A benefit is the value of your product to a customer. In other words, a benefit is what the product can do for a customer or how the product can help a customer. You need to put into words the reasons your product is the best available and better than your competitors’ products based on the added value it provides to consumers. The key to success is for you to fully understand all of the benefits of your product. Only then can you ensure that the audience knows them and can relate to them.
Most people confuse a product feature with a product benefit. I remember when I was studying marketing in college and my Introduction to Marketing professor spent countless classroom hours drilling students in identifying features vs. benefits. Thanks, Dr. Mohan because I learned the difference before my freshman year ended!
In simple terms, features are like features on your face. For example, the features on your face include two eyes, a nose, and a mouth. What are the benefits of those features? Since I’m hungry right now, the first benefits that come to mind include:
- Your eyes allow you to see the colors, shapes, and textures of a fabulously presented meal.
- Your nose lets you smell the delicious food.
- Your mouth allows you to taste the delicious food.
Just as the features on your face will help you do something (or do it for you), the features on a product will help you do something (or do it for you). On the other hand, the benefits are how the product will help the customer.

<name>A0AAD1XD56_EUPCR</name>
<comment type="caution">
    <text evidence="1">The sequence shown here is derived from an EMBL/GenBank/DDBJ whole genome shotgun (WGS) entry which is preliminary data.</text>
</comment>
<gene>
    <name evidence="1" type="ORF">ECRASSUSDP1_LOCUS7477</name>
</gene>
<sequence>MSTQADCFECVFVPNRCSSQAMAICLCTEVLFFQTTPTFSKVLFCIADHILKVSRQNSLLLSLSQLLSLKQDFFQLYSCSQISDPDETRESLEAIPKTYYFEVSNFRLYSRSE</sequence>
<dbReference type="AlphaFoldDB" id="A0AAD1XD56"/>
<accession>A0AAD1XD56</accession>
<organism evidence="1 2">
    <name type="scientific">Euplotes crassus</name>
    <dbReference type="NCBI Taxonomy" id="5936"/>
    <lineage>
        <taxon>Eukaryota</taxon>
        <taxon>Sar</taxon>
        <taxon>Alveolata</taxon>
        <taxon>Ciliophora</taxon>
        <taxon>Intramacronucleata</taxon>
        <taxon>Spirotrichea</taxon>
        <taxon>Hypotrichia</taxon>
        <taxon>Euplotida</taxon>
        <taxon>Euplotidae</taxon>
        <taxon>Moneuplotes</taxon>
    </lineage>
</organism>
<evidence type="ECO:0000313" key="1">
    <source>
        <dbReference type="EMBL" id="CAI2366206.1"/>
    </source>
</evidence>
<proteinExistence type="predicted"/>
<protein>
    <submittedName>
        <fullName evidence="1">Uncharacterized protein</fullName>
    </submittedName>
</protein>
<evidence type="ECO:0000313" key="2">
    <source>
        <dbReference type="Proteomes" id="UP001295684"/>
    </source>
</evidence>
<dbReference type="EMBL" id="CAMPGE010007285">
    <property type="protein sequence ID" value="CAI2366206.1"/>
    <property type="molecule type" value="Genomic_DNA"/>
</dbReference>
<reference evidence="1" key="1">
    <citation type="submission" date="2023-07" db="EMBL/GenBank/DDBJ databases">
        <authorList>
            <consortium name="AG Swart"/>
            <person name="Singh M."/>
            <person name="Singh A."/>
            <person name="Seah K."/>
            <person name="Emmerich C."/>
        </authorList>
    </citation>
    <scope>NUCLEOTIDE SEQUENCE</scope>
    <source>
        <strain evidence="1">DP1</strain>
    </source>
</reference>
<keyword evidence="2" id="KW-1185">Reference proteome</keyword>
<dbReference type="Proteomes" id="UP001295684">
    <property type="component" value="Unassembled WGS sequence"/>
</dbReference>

Develop a Features and Benefits List for Your Products and Services
The easiest way to define your product’s benefits is by creating a list of your product’s features. Once you’ve completed your features list, describe how each feature will help a user. Write it right next to the feature. Once you have a benefit written down, personalize it and explicitly tell your audience what it can do for them. Do this for every feature on your list.
Here’s an example to help you get started. Let’s take a look at the features and benefits of the fictitious Suck-Up Vacuum Cleaner:
- Feature: Lightweight (10 lbs.)
- Benefit: You won’t strain your back carrying Suck-Up Vacuum up and down the stairs.
- Feature: On board tools
- Benefit: Save time. No more searching for the furniture brush. It’s stored in the convenient compartment on the back of the Suck-Up Vacuum.
- Feature: Bagless
- Save money. No more bags to buy.
- Feature: 5-year warranty
- Benefit: Peace of mind. No worries if your Suck-Up Vacuum stops working.
- Feature: HEPA filter
- Benefit: Better for your health. Suck-Up Vacuum will leave your house cleaner than ever before. Even the smallest speck of dust and debris is removed when you use Suck-Up Vacuum, leaving your house cleaner than ever before.
Notice that in each example, the benefits language elicits one or more emotions—from discomfort and stress to health and pride. Bottom-line, benefits copy can turn boring feature descriptions into highly impactful marketing messages.
Practice turning features into benefits in your own copywriting and I guarantee that your results will improve!
Adapted from “Kick-Ass Copywriting in 10 Easy Steps” by Susan Gunelius